This morning I offered to forgo my customary walk and drive Darla to campus. She hates driving so much that in gratitude she asked, “Why would you do that, Husband?” Of course the only answer I could offer was, “Because I have a capacity for self-sacrifice that others can hardly comprehend.” I think I may have overplayed my hand.
But actually, I never minded driving. In my youth I sometimes imagined that if the academic thing didn’t work out, I could become a long-haul truck driver. I sort of liked the idea of seeing the country and, what with Dylan, the Dead, Clapton and other greats on my portable cassette player, I figured I could get by fairly well coasting through Truth or Consequences, New Mexico, or Dripping Springs (aka Drippin’ Sprangs), Texas, listening to my favorites. These are real places that I remember driving through when I lived out west.
I think guys take to driving more easily than do femmes, and this is partly because of a unique quality prominent in many young male drivers: idiocy. Just speaking for myself, I can say that I am embarrassed about some of the dumb things I did in my younger years when my car was above all an instrument of power and independence to me. The absolute dumbest move I can recall happened on Route 90 in the Florida panhandle. Interstate 10 had not been built in the 1960s when I was going to college in New Orleans, so I would take old Highway 90 on my way home in those days. One time, I think it might have been Easter break, I was driving at night on it with my friend Jay and his roommate in the car. They were both New Yorkers.
Since 90 was a two laner, I got stuck behind a slowpoke and decided I would break out and pass him or her when the first opportunity came. But no obvious opportunity appeared because an endless series of hills obscured my line of sight. So, I calculated that I could pull out and pass when I could see no oncoming headlights rising over the next hill. Pretty soon I made my move and pulled out, but I quickly got back in my lane when oncoming headlight beams suddenly became visible over the crest of the next hill. Then there came the flashing lights on the Highway Patrol car that had been right behind me all the while.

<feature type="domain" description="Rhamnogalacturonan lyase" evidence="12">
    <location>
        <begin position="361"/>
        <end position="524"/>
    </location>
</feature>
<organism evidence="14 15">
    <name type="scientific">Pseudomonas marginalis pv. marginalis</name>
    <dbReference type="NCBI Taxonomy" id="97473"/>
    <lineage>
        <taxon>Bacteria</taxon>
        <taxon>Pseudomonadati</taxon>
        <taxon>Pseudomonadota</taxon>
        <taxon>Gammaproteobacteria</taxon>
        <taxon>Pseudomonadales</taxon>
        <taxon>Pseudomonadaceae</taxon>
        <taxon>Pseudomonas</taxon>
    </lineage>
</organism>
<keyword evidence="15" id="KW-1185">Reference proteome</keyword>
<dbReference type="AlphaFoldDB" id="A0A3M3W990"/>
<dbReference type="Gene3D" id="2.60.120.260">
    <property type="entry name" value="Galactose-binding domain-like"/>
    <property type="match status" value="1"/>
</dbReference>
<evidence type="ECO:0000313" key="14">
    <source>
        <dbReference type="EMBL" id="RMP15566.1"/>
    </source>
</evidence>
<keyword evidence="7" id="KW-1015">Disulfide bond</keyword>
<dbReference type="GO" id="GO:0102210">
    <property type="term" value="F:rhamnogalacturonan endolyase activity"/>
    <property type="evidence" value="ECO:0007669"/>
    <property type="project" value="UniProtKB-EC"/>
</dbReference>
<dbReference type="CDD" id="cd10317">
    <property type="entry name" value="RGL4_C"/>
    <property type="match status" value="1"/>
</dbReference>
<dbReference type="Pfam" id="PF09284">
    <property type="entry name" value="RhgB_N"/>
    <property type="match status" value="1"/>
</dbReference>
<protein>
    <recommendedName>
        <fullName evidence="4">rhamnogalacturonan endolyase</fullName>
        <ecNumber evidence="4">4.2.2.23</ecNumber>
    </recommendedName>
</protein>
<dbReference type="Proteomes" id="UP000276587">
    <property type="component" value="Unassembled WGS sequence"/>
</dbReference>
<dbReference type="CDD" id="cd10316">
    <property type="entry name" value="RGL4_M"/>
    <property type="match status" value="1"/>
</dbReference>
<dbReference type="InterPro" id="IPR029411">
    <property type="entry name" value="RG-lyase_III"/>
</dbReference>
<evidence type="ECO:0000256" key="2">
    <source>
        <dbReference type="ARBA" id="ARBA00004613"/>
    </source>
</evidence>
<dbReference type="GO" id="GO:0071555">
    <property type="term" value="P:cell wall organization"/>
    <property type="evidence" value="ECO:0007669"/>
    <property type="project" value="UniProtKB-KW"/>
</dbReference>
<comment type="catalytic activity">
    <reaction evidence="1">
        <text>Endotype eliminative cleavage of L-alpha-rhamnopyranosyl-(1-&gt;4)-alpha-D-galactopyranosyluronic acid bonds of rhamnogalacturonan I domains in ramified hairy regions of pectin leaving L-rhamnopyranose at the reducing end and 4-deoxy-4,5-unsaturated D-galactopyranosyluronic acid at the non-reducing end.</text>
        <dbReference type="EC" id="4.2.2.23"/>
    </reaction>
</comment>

OK, so I was pulled over and got a ticket (deservedly) from the friendly but otherwise merciless officer. When the transaction was over, my two New Yorker friends started laughing at me. “I didn’t know you could speak southern!” said Jay. Apparently I had slipped into Florida dialect in a Stockholm-syndrome kind of reaction as I pleaded my case to the patrolman. I had not been aware of my own strategic, yet futile, linguistic code switching. So I learned two lessons that day: As much as I liked driving cross-country, I clearly had the capacity to kill myself (and others) doing it; and, I can actually speak country-southern style if I need to. So I guess I have to face the fact that I really am part redneck, even though my early childhood was spent …. in New Jersey!
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